In this short film, a Cook Island school cleaner (Whale Rider's Rawiri Paratene) responds to an unusual graffiti message on a girls’ toilet wall, with life-changing consequences for him and the mysterious author. Paratene's performance won him a Qantas Film and TV Award; the film also won Best Short and Screenplay (Paul Stanley Ward). Tupaia travelled to more than 15 festivals and director Chris Dudman was nominated for a Leopard of Tomorrow (Best Short) at Locarno. Dudman, Ward and producer Vicky Pope teamed up on another short film success, Choice Night (2010).
A culture clash story by Witi Ihimaera inspired this comic drama, which marked the directing debut of screen veteran Larry Parr. Set in the mist-shrouded Taranaki hamlet of Whangamomona in the 1940s, the short film focuses on the conflict between a local tohunga, Mr Hohepa (Sonny Waru) and feisty Pākehā Mrs Jones (Annie Whittle) — as viewed by the young boy who helps deliver her mail and groceries (Julian Arahanga, in his screen debut). The locals think Hohepa has placed a makutu (or curse) on Mrs Jones. But could more basic human emotions be at work?
In director Gaylene Preston's genre-bending tale, Meg (Heather Bolton) buys a stylish old Jaguar so she can be more independent. While driving on a country road, she hears screams in the back – but there's no one there. In the excerpt above, she picks up a mysterious woman in the rain. Later she discovers that the woman was the car's previous owner, and she is missing. Now her killer might just be stalking Meg too. For their first, acclaimed feature, Preston and producer Robin Laing rented out local cinemas, conclusively proving that Mr Wrong had an audience.
New Zealand's representatives in parliament have had some of their most memorable moments captured on camera. This collection showcases their screen legacy: from stirring addresses (Kirk), feisty debates (Muldoon, Lange, Olympic boycotts), revolutions, nukes, and snap elections, to political punches (Bob Jones), and young leaders (Clark). Listener writer Toby Manhire writes about Kiwi politicians on screen here.
This collection rounds up almost every music video for a number one hit by a Kiwi artist; everything from ballads to hip hop to glam rock. Press on the images below to find the hits for each decade — plus try this backgrounder by Michael Higgins, whose high speed history of local hits touches on the sometimes questionable ways past charts were created.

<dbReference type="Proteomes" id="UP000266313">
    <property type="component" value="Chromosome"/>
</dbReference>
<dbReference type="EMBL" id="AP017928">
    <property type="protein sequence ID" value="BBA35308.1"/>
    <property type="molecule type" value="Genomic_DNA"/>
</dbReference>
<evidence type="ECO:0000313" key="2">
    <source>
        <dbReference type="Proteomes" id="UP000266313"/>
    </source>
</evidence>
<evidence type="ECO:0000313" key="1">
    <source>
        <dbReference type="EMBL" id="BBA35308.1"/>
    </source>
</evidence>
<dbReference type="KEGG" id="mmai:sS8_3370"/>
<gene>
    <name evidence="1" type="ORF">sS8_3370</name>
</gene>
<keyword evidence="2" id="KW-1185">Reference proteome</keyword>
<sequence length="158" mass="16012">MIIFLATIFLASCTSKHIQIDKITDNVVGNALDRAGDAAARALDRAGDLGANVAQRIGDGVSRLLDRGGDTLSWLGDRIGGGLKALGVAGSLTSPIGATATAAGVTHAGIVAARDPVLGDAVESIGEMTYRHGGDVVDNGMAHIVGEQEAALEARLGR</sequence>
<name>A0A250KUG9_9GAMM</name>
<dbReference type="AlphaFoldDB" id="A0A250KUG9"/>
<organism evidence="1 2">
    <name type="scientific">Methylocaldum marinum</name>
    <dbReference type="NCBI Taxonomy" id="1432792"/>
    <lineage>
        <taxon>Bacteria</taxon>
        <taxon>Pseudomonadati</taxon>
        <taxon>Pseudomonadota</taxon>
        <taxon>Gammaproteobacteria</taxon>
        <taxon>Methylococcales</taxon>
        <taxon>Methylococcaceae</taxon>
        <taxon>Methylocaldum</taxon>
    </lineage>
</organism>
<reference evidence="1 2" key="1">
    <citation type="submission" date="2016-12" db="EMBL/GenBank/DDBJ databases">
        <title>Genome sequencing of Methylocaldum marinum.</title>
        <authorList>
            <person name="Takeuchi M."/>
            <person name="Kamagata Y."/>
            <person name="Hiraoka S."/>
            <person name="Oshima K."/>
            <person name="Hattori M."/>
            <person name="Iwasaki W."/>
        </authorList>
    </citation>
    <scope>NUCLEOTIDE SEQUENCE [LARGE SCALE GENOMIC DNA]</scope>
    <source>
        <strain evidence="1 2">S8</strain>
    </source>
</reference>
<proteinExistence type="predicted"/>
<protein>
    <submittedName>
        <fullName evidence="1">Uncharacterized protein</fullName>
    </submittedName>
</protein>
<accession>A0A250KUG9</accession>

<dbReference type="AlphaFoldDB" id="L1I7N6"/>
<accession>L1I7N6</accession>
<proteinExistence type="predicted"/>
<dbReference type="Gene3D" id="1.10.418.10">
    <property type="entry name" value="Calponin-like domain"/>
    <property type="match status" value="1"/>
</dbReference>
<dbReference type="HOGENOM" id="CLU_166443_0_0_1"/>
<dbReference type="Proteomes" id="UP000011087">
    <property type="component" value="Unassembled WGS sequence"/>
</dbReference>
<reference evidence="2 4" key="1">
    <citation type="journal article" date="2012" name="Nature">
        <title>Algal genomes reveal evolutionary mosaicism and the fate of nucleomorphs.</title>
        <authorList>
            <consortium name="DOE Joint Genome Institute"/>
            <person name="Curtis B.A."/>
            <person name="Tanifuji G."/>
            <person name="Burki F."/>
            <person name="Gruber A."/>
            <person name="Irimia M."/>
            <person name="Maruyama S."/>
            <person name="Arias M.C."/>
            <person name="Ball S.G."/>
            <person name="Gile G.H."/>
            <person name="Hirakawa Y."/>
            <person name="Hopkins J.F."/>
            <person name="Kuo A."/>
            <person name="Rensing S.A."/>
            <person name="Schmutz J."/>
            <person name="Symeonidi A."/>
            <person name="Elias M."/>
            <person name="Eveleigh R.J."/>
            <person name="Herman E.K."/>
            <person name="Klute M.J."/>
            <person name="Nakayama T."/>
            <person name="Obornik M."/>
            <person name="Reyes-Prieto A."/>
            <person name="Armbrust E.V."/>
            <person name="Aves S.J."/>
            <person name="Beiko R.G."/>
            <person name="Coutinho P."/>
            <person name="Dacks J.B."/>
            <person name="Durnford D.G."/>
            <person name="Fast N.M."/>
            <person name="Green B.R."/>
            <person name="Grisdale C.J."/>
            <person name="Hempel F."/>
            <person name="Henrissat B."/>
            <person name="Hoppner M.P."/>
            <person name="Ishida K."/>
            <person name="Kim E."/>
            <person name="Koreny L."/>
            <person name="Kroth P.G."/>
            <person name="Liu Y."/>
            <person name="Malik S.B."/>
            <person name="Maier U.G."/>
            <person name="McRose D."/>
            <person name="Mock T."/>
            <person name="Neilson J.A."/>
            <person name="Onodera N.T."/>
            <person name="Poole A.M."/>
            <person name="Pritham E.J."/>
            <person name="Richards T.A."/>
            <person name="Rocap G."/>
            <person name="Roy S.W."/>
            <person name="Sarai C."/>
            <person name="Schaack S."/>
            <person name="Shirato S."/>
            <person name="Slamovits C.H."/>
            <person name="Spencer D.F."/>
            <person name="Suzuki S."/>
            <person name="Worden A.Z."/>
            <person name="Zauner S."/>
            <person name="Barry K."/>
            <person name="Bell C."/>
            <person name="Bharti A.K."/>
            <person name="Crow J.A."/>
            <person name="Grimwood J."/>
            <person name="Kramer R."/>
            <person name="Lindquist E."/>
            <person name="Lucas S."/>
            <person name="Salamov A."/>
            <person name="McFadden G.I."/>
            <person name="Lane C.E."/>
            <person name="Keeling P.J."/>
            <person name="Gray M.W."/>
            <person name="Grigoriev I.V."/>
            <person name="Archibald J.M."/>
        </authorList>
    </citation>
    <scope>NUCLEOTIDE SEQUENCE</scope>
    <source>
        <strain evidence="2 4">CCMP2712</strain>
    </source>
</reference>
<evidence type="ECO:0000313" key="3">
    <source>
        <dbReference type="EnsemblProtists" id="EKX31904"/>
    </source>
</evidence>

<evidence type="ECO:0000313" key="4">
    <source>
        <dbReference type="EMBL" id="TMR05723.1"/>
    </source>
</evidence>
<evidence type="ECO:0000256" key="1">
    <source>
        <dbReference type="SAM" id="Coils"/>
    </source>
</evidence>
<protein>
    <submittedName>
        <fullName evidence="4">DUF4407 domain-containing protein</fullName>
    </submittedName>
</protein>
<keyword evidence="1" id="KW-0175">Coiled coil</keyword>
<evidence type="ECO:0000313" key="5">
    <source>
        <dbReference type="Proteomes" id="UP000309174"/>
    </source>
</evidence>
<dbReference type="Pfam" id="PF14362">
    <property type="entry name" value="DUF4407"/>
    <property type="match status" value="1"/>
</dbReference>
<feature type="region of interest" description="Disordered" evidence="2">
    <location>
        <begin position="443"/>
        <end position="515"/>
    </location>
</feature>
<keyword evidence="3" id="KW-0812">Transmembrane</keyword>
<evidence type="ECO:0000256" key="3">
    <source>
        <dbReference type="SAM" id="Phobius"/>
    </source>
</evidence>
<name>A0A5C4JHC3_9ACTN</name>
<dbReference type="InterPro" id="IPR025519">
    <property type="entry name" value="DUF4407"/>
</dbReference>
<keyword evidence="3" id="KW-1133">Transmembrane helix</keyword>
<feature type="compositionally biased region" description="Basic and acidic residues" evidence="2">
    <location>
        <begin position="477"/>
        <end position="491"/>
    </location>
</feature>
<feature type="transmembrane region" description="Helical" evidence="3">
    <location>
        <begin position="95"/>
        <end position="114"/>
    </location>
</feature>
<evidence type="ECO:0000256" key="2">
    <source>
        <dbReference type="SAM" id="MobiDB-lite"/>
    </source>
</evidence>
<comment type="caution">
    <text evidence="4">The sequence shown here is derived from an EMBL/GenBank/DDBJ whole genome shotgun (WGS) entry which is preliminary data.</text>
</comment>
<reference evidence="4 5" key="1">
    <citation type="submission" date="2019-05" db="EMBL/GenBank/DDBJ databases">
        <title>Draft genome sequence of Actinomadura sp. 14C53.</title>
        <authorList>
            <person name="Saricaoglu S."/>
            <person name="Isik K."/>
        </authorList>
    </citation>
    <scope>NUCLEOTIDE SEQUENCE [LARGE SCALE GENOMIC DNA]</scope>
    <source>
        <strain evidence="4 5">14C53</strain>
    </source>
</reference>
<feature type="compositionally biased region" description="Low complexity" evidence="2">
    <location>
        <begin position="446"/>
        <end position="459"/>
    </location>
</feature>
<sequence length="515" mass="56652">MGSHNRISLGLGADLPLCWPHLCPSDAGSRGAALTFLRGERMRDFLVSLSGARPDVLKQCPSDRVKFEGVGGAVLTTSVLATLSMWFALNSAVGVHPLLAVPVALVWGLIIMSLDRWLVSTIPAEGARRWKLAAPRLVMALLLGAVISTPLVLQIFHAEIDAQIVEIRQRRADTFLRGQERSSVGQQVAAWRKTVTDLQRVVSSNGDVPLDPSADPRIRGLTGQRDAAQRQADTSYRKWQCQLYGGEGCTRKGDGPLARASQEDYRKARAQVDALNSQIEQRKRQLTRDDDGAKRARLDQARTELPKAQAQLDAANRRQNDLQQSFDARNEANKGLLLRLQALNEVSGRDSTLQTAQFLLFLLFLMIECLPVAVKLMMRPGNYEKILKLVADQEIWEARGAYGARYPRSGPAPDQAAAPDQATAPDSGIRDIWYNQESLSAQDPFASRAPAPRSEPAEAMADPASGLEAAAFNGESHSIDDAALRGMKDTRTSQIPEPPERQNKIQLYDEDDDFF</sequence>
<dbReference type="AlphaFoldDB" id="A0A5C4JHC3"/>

This NZ Music Month collection showcases NZ music television, spun from a playlist of classic documentaries and beloved music shows. From Split Enz to the NZSO, Heavenly Pop Hits to Hip Hop New Zealand, whether you count the beat or roll like this, there’s something here for all ears (and eyes). Plus music writer Chris Bourke gets Ready to Roll with this pop history primer.
NZ On Screen's Car Collection is loaded with vehicles of every make and vintage, as a line-up of legendary Kiwis get behind the wheel — some acting the part. The talent includes Bruce McLaren, Scott Dixon, Bruno Lawrence, a clever canine, and a great many bent fenders. Onetime car show host Danny Mulheron tells tales, and picks out some personal favourites here.
Auckland Museum's Volume exhibition told the story of Kiwi pop music. It's time to turn the speakers up to 11, for NZ On Screen's biggest collection yet. Turning Up the Volume showcases NZ music and musicians. Drill down into playlists of favourite artists and topics (look for the orange labels). Plus NZOS Content Director Kathryn Quirk on NZ music on screen.
This collection celebrates Kiwi comedy on TV: the caricatures, piss-takes, and sitcoms that have cracked us up, and pulled the wool over our eyes for over five decades. From turkeys in gumboots and Fred Dagg, to Billy T, bro'Town and Jaquie Brown. As Diana Wichtel reflects, watching the evolution of native telly laughs is, "a rich and ridiculous, if often painful, pleasure."
This 1972 NFU documentary looks at the care of children born with physical disabilities. Aimed at families with ‘crippled’ children, the film was directed by Frank Chilton for the Crippled Children Society (now CCS Disability Action). Parents, doctors, teachers and field officers are shown engaging with children and young adults at home and in the community, from spring-loaded splints for spina bifida patients to Māori stick games as therapy for cerebral palsy. It is introduced by Mrs New Zealand 1970, Alison Henry (whose son was born with a congenital foot defect).